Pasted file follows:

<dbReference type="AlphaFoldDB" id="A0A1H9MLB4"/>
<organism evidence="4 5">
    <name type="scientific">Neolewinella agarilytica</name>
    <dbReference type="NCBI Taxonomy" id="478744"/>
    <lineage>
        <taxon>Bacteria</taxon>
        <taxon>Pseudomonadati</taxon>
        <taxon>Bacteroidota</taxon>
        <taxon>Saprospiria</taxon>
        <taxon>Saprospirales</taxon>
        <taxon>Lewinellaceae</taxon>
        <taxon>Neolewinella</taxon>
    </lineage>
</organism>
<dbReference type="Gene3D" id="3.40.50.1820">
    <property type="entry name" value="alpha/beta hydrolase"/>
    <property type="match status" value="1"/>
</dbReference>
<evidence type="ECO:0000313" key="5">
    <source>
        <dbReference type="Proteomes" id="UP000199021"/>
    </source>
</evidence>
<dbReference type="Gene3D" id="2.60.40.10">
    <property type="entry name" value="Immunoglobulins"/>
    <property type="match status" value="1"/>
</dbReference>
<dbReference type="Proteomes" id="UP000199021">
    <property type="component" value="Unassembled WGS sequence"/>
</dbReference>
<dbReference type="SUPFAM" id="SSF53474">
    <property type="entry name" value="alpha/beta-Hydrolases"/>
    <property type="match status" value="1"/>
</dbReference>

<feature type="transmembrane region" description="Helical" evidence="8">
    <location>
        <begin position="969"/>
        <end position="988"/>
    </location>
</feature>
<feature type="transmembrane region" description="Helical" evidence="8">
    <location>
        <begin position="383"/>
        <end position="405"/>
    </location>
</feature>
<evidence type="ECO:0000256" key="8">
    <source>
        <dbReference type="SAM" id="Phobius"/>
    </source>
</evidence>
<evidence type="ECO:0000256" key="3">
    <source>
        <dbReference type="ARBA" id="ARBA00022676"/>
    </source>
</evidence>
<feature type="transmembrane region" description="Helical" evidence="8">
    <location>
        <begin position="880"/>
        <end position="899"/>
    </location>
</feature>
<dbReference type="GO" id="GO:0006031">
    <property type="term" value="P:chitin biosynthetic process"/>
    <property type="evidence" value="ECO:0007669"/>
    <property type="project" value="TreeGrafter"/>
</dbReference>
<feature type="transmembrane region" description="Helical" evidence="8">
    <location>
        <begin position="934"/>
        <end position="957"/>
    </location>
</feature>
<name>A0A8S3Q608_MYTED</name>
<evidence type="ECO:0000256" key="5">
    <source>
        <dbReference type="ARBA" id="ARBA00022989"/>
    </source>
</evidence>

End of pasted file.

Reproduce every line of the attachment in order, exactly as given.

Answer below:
<dbReference type="AlphaFoldDB" id="A0A1H9MLB4"/>
<organism evidence="4 5">
    <name type="scientific">Neolewinella agarilytica</name>
    <dbReference type="NCBI Taxonomy" id="478744"/>
    <lineage>
        <taxon>Bacteria</taxon>
        <taxon>Pseudomonadati</taxon>
        <taxon>Bacteroidota</taxon>
        <taxon>Saprospiria</taxon>
        <taxon>Saprospirales</taxon>
        <taxon>Lewinellaceae</taxon>
        <taxon>Neolewinella</taxon>
    </lineage>
</organism>
<dbReference type="Gene3D" id="3.40.50.1820">
    <property type="entry name" value="alpha/beta hydrolase"/>
    <property type="match status" value="1"/>
</dbReference>
<evidence type="ECO:0000313" key="5">
    <source>
        <dbReference type="Proteomes" id="UP000199021"/>
    </source>
</evidence>
<dbReference type="Gene3D" id="2.60.40.10">
    <property type="entry name" value="Immunoglobulins"/>
    <property type="match status" value="1"/>
</dbReference>
<dbReference type="Proteomes" id="UP000199021">
    <property type="component" value="Unassembled WGS sequence"/>
</dbReference>
<dbReference type="SUPFAM" id="SSF53474">
    <property type="entry name" value="alpha/beta-Hydrolases"/>
    <property type="match status" value="1"/>
</dbReference>

<feature type="transmembrane region" description="Helical" evidence="8">
    <location>
        <begin position="969"/>
        <end position="988"/>
    </location>
</feature>
<feature type="transmembrane region" description="Helical" evidence="8">
    <location>
        <begin position="383"/>
        <end position="405"/>
    </location>
</feature>
<evidence type="ECO:0000256" key="8">
    <source>
        <dbReference type="SAM" id="Phobius"/>
    </source>
</evidence>
<evidence type="ECO:0000256" key="3">
    <source>
        <dbReference type="ARBA" id="ARBA00022676"/>
    </source>
</evidence>
<feature type="transmembrane region" description="Helical" evidence="8">
    <location>
        <begin position="880"/>
        <end position="899"/>
    </location>
</feature>
<dbReference type="GO" id="GO:0006031">
    <property type="term" value="P:chitin biosynthetic process"/>
    <property type="evidence" value="ECO:0007669"/>
    <property type="project" value="TreeGrafter"/>
</dbReference>
<feature type="transmembrane region" description="Helical" evidence="8">
    <location>
        <begin position="934"/>
        <end position="957"/>
    </location>
</feature>
<name>A0A8S3Q608_MYTED</name>
<evidence type="ECO:0000256" key="5">
    <source>
        <dbReference type="ARBA" id="ARBA00022989"/>
    </source>
</evidence>